Aurora County hit with $600,000 verdictJury’s award of damages is culmination of 14-year battle over zoning law.
By: Chris Mueller, The Daily Republic
YANKTON — A jury ordered Aurora County to pay $600,000 to Thompson Farms for damages caused by a county zoning ordinance restricting dairy cow numbers.
The jury unanimously agreed on the verdict Friday afternoon following nearly four hours of deliberation. The trial to determine the damages amount, which was moved to Yankton to avoid media coverage in the Aurora County area, took seven days.
Because county officials failed to provide timely notice of the lawsuit years ago to the county’s insurer, the insurer has been released from liability for the damages. That means the Aurora County Commission must now consider how it will meet the obligation.
The commission will meet with its legal counsel in an executive session Tuesday to discuss a possible appeal, said Aurora County Commissioner Del Persson.
“We have to think about what our next actions will be,” he said in an interview following the announcement of the verdict.
The jury arrived at its decision by calculating what it believed to be the value of Thompson Farms before and after the ordinance was enacted. Without the ordinance, the jury found the value of the dairy to be $5.8 million; with the ordinance, the jury found its value to be $5.2 million. The difference was awarded in damages.
Thompson Farms had asked the jury for $2.6 million, claiming a 1998 county ordinance limiting animal-feeding operations to 1,050 animals damaged the value of the operation and forced the multimillion-dollar dairy to close. The Thompsons had invested money into expanding the dairy before the ordinance was enacted. The dairy was located about three miles north of Storla.
Friday’s verdict was the latest development in a 14-year legal battle between the dairy and the county. It comes after a 2009 court ruling found Aurora County’s ordinance violated the Thompsons’ rights, and a Davison County jury’s decision in January making the county, not its insurance provider, liable to pay any damages awarded in the case.
Determining how the county might pay the $600,000 awarded to Thompson Farms will be addressed once an appeal decision is made, Persson said.
Persson, a commissioner since 1991, has been involved in the legal battle with Thompson Farms since it began.
“I think it’s closer to an end now than it has been in a couple of years,” he said. “But, an appeal of course can encompass another couple of years.”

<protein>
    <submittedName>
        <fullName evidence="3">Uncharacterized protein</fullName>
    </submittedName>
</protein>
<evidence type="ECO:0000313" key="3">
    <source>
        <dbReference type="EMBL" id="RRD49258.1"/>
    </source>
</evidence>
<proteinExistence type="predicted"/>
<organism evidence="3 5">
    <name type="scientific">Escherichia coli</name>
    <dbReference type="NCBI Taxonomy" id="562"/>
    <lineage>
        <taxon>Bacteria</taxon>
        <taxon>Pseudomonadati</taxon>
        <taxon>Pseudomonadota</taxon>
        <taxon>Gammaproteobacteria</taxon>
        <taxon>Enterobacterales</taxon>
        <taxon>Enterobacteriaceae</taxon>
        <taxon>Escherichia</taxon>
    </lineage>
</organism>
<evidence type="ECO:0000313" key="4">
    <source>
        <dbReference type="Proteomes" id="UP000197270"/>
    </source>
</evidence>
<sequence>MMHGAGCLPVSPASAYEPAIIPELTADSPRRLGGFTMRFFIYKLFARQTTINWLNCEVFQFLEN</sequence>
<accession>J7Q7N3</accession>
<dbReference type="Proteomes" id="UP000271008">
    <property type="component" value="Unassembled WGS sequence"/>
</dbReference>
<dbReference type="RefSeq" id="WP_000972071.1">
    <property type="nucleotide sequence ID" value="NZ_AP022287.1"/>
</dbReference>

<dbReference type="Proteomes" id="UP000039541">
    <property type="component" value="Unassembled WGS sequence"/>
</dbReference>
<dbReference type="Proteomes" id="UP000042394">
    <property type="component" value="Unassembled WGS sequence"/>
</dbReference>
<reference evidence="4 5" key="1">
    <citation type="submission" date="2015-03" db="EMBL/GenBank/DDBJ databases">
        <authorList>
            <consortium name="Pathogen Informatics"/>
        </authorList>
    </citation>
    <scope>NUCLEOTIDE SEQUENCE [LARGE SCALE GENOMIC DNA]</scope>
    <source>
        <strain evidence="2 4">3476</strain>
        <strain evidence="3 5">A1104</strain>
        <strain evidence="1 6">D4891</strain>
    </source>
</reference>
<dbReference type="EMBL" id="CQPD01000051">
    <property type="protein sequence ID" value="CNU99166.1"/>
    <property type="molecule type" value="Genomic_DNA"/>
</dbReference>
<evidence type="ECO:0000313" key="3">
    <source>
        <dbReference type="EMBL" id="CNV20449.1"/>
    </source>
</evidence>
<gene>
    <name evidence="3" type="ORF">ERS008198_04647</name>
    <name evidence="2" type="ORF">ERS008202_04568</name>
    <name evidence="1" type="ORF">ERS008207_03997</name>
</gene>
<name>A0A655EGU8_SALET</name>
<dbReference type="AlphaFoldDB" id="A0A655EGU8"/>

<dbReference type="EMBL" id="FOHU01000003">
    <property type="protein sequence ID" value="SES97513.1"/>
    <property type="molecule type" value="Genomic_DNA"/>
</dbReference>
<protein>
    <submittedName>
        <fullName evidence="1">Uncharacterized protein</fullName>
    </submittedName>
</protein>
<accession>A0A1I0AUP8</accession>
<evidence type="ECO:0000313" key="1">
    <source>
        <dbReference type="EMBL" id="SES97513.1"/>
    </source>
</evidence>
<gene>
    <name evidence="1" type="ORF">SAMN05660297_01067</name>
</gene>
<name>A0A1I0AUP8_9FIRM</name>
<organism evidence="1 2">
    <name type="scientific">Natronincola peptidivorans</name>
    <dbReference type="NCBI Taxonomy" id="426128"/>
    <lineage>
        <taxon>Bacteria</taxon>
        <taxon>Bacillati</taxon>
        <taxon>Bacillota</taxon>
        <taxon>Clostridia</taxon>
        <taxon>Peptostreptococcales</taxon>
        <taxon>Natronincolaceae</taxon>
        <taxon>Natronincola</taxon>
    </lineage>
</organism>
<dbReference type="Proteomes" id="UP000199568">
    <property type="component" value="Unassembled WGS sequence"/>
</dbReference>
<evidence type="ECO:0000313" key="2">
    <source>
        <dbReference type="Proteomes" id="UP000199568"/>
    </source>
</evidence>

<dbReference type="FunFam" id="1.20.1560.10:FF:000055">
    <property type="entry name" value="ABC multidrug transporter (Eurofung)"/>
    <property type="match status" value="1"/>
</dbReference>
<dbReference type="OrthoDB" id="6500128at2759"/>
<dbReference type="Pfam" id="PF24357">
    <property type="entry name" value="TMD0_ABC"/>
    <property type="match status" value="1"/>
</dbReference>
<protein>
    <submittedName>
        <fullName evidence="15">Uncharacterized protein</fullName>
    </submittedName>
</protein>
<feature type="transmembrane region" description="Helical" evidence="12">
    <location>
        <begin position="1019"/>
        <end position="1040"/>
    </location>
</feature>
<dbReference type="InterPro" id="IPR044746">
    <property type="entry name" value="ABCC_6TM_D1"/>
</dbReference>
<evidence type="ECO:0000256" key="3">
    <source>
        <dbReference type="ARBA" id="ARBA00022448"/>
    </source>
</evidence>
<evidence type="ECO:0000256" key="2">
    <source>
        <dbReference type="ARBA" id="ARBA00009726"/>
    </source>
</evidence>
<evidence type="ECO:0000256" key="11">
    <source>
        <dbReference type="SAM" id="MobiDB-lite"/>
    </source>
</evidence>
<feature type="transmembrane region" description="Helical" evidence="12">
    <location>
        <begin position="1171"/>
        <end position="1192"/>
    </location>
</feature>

When the ordinance was originally enacted, Persson said there was no indication of the ensuing legal troubles.
“The voters wanted it,” he said, noting county residents passed the ordinance with more than 70 percent support.
The ordinance is still in place in Aurora County.
Keith and Paul Thompson were both present to hear the jury’s verdict but declined interview requests.
During closing arguments, Thompson Farms attorneys Mark Meierhenry and Clint Sargent both told the jury that its decision would have far-reaching constitutional ramifications pertaining to property rights.
Meierhenry is a former attorney general of South Dakota. A member of the county’s trial team, Roger Tellinghuisen, also is a former South Dakota attorney general.
“This case is bigger than all of us. Bigger than everyone in this courtroom,” Sargent told jurors. “Your job is to enforce the constitution and return the constitutionally just compensation.”
Sargent referenced evidence presented earlier in the trial that showed Thompson Farms began planning its expansion years before the county enacted its livestock cap. He argued that at the time, the Thompsons were prepared to expand the dairy and hoped to attract investors by doing so.
“But they weren’t allowed to do that,” Sargent said. “Their 1,000-cow dairy couldn’t go to a 2,000-cow dairy because the county enacted an ordinance … that inhibited their ability to attract investors and that made their property less valuable when they tried to sell.”
Dick Tieszen, the lead attorney for Aurora County, made causation the centerpiece of his closing arguments.
“Before you start running to the calculator as to damages, you’re supposed to decide if this ordinance was really the cause of the damages or not,” he said.
Much of the testimony from the county’s witnesses focused on the dire financial situation — a witness testified Thursday that the operation was “on its financial deathbed” — and questionable management at Thompson Farms around the time the ordinance was enacted.
“This is a sad story,” Tieszen said. “It’s a sad story about some really nice people who didn’t make it in their dairy business. And while unfortunate, just because we have a sad story does not mean it is somebody else’s fault.”
Thompson Farms was in such a decline that the county’s ordinance had no chance to affect it, he argued.
“Use your own common sense about what was really going on,” Tieszen told the jury.
Meierhenry spoke the final words to the jury members before they were led out of the courtroom to begin deliberating. He read a portion of South Dakota’s constitution guaranteeing personal property rights and indicated county officials had violated those rights.
“If you would accept their argument, you would rate these constitutional rights as worthless,” he said.